Ayyam Gallery Dubai presents “Compressed Thoughts”, a solo exhibition of the work of Lebanese artist Nadim Karam.
Presenting the artist’s newest sculptural work, the exhibition develops the artist’s recent “Stretching Thoughts” series.
Running until 6 January 2018 in their Dubai space, Ayyam Gallery presents the work of Nadim Karam in “Compressed Thoughts”. Extending the practice of two recent bodies of work – including his “Stretching Thoughts” series one step further – which explored the “infinite possibilities of creative thoughts to go beyond boundaries”, and “Neglected Thoughts”, which considers abandoned potential, this latest exhibition experiments with the idea of “condensing far-reaching thoughts into a palpable essence”. This idea takes its visual form through a tangle of rusty steel rods, which Nadim Karam sees as compressing the thoughts, ideas and essences of his practice within. He writes:
If countless strands of human thought could become infinitely condensed into a block of compressed matter, how would this intense zone of thought exist? Would all thoughts of the universe fall into it? Would our own thoughts fall into it? What would be the intensity of these chunks of unimaginable complexity? Could we reach pure thought, distilled to an essence? Compressed Thoughts is about silent energy, a hive of continuous internal agitation with explosive power.
This silent energy is felt through the steel rods, taking their cue from the artist’s familiar visual and sculptural language, seen within previous series. In “Compressed Thoughts”, the artist continues to work with recycled steel rods, previously housed in residential buildings in the suburbs of Beirut. As the exhibition’s press release (PDF download) explains,
Extracted and rendered into pure matter, these steel rods are the starting point of the Compressed Thoughts series. Through these works, Karam questions the place of thoughts in space and time – examining the concept of pure thought, the form in which it resides, and the possibility of reaching it. His compressed steel rods are representations of the creative mind: extreme condensations of energy within a restrained space. Each individual work is a unique configuration, and all share a still, concentrated potential.
The Transformation of Materials
Art Radar spoke to the artist, where he described his conceptual, creative process in extremely simple terms: “I found materials transformed. They corresponded to my thoughts. I exhibited them.” This concise methodological approach can be felt through the works, which rely on the properties of the materials to convey their message.
In “Compressed Thoughts”, Karam is interested in extracting the essence from a single substance, and in this case, the ‘thoughts’ from compressed steel rods. In this way, the artist explains, his current exhibition is a compression of his previous works: “So many of my figurative works and public art projects are condensed inside these small abstract blocks.”
Art, the city and architecture
Karam is a renowned artist in Beirut, having formed the collective Atelier Hapsitus in 1996, a satellite group of Lebanese architects and designers. Karam explained how he founded the collective, from “the need for a new structure to deal with projects on the edge of art, architecture and the city”. He continues to lead the collective, which is made up of a cross-fertilisation of disciplines and nationalities, feeding into the experimental nature of its creative work.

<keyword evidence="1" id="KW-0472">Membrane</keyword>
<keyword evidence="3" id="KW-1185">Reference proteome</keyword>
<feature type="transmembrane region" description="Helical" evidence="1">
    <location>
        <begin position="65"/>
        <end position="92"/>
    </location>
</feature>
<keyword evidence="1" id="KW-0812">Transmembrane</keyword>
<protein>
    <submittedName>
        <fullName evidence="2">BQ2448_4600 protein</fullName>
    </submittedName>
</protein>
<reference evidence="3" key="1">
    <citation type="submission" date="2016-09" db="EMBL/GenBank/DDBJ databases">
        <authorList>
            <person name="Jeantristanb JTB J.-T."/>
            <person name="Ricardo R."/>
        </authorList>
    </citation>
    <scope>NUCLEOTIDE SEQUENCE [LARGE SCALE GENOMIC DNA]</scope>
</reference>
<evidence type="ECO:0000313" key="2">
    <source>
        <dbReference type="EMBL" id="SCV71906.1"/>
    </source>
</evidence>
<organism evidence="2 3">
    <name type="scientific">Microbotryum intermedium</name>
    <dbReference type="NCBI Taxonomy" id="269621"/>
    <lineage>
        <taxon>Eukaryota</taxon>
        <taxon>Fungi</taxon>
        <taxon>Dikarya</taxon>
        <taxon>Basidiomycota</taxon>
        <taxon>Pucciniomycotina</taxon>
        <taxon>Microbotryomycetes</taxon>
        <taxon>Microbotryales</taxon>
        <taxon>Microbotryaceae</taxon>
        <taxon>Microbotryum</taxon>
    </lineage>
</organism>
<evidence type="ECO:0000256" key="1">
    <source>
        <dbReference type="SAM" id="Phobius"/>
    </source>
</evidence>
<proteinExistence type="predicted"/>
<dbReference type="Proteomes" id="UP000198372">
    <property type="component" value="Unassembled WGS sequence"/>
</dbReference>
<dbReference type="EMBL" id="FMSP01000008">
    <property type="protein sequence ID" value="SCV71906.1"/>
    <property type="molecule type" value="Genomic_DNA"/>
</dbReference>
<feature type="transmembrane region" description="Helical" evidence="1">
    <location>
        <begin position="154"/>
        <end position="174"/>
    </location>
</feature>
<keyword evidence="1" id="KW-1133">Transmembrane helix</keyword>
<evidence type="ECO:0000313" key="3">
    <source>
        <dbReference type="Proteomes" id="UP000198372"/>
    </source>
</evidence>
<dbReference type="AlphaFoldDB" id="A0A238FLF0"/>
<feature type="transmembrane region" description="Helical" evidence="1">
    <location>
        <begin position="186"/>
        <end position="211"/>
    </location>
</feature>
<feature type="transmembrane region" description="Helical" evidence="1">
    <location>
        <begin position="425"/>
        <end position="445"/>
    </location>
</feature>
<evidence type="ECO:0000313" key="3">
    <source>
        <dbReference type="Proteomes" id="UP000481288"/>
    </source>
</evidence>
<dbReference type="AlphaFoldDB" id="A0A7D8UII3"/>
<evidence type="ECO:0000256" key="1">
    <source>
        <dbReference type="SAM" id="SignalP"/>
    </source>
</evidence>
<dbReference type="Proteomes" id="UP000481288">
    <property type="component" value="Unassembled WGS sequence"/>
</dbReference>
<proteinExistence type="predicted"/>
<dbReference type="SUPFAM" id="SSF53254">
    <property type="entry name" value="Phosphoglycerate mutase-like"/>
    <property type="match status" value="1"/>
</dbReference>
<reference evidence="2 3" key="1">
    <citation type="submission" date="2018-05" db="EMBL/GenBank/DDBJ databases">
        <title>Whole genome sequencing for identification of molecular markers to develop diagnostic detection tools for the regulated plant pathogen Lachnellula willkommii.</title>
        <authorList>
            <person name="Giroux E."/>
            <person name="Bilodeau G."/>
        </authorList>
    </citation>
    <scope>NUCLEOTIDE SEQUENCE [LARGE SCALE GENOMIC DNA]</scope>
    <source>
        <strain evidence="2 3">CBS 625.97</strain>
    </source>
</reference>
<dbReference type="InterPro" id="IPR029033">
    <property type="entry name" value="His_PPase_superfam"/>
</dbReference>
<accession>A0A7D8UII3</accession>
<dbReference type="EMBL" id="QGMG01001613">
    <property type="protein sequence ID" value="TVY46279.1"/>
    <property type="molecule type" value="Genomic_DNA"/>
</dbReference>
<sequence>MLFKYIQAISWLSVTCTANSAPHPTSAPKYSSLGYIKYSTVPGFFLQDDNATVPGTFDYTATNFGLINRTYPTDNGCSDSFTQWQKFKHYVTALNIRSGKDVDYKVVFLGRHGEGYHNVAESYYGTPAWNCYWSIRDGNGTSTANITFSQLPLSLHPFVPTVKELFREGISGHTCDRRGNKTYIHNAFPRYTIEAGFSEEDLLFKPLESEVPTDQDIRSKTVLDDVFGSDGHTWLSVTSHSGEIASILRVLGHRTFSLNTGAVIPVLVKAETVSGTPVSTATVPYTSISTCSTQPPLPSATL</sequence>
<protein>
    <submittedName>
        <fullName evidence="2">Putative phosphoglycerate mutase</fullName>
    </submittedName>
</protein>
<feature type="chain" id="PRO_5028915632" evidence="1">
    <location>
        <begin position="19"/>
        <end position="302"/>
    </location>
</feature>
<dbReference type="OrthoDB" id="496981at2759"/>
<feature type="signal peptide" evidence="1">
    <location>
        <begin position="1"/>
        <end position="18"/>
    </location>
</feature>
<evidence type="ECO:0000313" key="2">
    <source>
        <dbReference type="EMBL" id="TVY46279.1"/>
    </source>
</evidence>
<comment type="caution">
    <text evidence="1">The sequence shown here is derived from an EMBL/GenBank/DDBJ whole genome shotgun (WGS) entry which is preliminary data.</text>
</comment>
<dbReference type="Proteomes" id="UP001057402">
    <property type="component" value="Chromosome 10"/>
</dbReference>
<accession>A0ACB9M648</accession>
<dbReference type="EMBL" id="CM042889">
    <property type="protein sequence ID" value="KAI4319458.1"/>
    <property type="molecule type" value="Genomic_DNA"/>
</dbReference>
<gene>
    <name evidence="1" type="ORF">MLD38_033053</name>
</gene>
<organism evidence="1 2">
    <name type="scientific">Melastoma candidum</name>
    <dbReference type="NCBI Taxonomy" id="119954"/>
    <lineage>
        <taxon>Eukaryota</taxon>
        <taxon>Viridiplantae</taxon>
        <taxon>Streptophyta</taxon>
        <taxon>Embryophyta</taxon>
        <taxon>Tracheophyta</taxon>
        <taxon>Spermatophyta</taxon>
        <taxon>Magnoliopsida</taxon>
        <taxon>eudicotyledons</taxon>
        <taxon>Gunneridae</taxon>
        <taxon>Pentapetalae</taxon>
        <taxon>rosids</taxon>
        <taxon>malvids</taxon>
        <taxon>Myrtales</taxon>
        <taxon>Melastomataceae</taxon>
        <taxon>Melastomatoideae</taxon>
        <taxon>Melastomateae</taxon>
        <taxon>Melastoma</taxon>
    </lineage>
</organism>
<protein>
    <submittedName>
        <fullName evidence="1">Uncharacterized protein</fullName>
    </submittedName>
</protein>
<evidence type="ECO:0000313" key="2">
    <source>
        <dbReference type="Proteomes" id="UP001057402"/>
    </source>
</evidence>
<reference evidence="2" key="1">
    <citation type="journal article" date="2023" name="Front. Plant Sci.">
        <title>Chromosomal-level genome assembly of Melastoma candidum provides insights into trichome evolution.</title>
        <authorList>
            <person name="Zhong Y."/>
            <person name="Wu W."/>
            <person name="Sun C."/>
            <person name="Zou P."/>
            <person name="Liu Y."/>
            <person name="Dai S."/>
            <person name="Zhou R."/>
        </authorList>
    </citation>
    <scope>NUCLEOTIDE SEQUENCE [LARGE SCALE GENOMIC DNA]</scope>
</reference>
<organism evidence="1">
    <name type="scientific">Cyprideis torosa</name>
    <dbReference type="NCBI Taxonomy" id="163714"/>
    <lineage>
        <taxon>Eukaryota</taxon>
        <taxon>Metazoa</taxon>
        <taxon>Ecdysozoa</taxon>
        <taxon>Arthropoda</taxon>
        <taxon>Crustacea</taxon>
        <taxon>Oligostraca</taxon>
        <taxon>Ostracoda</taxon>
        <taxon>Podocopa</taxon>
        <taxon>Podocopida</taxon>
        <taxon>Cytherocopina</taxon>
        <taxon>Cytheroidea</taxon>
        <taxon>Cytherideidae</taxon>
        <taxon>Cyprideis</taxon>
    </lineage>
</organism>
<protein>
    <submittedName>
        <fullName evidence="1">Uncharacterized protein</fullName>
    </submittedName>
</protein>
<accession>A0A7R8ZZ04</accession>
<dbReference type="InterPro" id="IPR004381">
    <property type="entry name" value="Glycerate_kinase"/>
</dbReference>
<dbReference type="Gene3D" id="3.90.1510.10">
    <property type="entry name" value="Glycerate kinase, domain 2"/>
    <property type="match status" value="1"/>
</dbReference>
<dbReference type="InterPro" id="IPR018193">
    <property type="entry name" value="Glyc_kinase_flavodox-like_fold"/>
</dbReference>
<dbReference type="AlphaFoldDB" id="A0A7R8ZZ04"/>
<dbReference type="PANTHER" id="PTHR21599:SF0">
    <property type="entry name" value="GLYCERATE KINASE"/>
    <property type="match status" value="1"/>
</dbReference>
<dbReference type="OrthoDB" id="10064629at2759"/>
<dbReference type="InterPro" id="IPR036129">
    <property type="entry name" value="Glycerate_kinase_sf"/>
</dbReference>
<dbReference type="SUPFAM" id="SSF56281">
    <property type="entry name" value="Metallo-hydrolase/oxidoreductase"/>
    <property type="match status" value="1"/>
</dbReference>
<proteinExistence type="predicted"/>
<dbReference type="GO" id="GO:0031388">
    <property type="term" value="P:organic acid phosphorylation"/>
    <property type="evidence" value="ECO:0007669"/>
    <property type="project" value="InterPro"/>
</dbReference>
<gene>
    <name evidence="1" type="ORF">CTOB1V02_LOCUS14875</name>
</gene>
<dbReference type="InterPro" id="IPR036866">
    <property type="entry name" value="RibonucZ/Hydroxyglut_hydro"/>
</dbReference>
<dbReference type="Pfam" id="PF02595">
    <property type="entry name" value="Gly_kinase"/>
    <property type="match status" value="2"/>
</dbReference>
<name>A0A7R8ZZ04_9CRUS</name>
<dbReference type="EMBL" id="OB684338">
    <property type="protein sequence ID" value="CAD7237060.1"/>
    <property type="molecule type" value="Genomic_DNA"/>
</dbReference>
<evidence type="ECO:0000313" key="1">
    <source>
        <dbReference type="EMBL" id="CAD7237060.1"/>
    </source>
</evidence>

For Karam, the artist’s role in the city is poetic and imaginative, and the role of artist collectives a testimony to this sort of ideological, freeing thought. Talking about his conviction that cities need to dream, and that artists are crucial in allowing this dreaming to take place, Karam told Art Radar: “We address the intangible, the poetry of life with big dreams, different from other roles in society.”
Born in 1957 in Senegal, Karam lives and works in Beirut. Studying in Japan as a student, Karam explains how the way of thinking and the unique experience he had there is reflected in his work. Intensely multidisciplinary and influenced from his training as an architect, his bold artworks tend to challenge common preconceptions. As Ayyam Gallery states, the artist
has created his own concepts and a distinct artistic vocabulary that tackles the universality of the human condition, working towards the reconfiguration of environments.
- Modern women: 13 Lebanese female artists in “LEBANON MODERN!” at the Beirut Art Fair 2016 – September 2016 – exhibition highlights women artists from country’s culturally rich modernist period.
- Lebanese artist duo Joana Hadjithomas & Khalil Joreige at Jeu de Paume, Paris – June 2016 – Joana Hadjithomas and Khalil Joreige investigate temporality, the construction of history and imagination, and the ways in which images persist despite the oppression of violence and war
- Middle East heads West: Ayyam Gallery opens in London, Jeddah – October 2012 – is Middle Eastern contemporary art poised to take off in the international market?
- Rose Issa Projects’ larger space means more artists – September 2012 – another Middle East-focused gallery in London expands
- Delfina Foundation gets bigger: More room for Middle Eastern artists – September 2012 – a UK organisation focusing on cooperation with West Asia and North Africa expands
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